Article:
There are many resources available within our professional community to gain knowledge around issues of identity and race. On the college side I benefited from attending the White Privilege Conference and the Social Justice Training Institute, as well as campus involvement in the Intergroup Dialogue Project. On the high school side, I am grateful for exposure to the Facing Race and NAIS People of Color Conferences. But you don’t need a robust professional development budget to engage — the ACCEPT: Admissions Community Cultivating Equity and Peace Today Facebook group is a terrific free resource, as is diversifying your social media to include quality organizations like The New Civil Rights Movement, The Southern Poverty Law Center, and the online magazine Colorlines. You are also likely to have resources right on your own campus, so I’d encourage you to contact your institutional diversity coordinators for more information.

Our country is currently in crisis around issues of race. We can see it in the media, in our political discourse, and most especially playing out on our college campuses. The good news is that we have the power, collectively, to effect change. If you are a white professional striving to do good work in college admission counseling, it is imperative that you recognize your whiteness and work on developing some proficiency around issues of race. To quote Sarah Sahim, the co-host of the podcast Not All Women: “You are white; use the unrivaled respect bestowed upon you as a societal birthright to acknowledge and rectify this.”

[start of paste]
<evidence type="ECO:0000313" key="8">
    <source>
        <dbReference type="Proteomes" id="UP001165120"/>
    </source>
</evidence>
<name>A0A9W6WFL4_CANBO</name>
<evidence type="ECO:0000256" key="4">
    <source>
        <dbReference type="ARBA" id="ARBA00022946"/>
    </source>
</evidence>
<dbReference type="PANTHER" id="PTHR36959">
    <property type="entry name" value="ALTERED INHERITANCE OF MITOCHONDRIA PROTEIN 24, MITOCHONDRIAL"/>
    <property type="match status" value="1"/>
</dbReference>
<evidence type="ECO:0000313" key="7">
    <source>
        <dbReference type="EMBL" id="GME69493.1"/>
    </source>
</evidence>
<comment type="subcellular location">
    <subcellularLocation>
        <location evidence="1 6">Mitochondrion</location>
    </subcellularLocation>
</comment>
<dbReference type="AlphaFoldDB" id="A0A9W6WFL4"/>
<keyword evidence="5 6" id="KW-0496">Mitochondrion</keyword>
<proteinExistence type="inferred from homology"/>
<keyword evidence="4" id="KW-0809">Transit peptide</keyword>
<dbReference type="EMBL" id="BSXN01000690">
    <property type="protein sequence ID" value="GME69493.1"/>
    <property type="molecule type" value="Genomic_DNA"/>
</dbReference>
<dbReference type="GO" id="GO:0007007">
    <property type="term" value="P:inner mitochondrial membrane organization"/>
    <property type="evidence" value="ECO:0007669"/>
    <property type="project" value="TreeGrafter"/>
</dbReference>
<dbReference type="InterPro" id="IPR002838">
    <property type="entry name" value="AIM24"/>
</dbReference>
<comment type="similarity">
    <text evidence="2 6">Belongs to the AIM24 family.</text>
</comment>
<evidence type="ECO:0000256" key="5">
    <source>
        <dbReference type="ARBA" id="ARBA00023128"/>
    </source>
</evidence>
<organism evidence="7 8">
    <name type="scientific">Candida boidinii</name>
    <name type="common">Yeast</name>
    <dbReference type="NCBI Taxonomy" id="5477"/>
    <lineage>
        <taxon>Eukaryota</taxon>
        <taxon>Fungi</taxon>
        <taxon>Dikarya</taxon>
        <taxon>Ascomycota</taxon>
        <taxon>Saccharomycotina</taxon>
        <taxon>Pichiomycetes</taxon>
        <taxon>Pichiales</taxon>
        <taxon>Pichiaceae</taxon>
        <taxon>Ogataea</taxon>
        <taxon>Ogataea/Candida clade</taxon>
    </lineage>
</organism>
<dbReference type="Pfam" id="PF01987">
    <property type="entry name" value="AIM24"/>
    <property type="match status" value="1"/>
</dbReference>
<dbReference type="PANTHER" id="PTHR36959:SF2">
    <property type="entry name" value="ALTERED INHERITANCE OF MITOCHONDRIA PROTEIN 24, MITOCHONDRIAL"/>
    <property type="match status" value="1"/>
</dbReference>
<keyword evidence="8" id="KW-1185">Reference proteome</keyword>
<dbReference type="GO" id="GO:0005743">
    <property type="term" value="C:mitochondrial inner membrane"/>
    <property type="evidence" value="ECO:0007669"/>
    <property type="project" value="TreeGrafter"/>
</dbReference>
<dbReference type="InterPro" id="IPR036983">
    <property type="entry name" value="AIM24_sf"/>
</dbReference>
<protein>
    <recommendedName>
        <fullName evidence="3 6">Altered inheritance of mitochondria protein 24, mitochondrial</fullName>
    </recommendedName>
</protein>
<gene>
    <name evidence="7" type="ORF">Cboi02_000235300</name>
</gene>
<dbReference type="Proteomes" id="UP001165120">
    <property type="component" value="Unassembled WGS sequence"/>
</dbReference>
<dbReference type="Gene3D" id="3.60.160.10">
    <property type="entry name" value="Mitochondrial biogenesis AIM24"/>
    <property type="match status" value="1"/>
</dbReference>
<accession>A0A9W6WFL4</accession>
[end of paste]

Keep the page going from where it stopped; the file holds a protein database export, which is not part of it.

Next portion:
laurencook150
NACAC member Lauren Cook is dean of college and gap-year advising at the Jewish Community High School of the Bay (CA).

2 thoughts on “Member View: Counseling While White”

  1. Well done! This is a crucial issue for all of us.
    Is there a way to contact you directly?
    I have just started at a Yeshiva after many years in a “traditional ” setting and I would like to network with others in Jewish schools.

  2. Lauren
    Having worked with you and the students at my very diverse public charter school, I can tell you that you are absolutely spot on with your analysis and counsel. My students always enjoyed your presentations when you came to my school as it was evident that you understood how to approach their varied backgrounds and how that could play into their experience not only from the perspective of being at an all women’s college, but as an underrepresented minority whether they were low income or not. Your insights and suggestions are excellent about ways to at least become aware of who we are as people because ignoring it doesn’t help anyone. Thanks for providing me with some additional evidence and resources to assist me when some of my students of color have wanted me to counsel them for no reason other than ‘because I look like them and they feel more comfortable with me’ and I have felt compelled to turn them away
    ( even though I totally understood why they felt this way) so that my colleagues weren’t ‘offended’ by the requests of those students. Thanks for ‘getting it’ and being honest enough to say it out in the open. We need more of this in order to move forward especially in the months and years ahead. Thank you for your candor!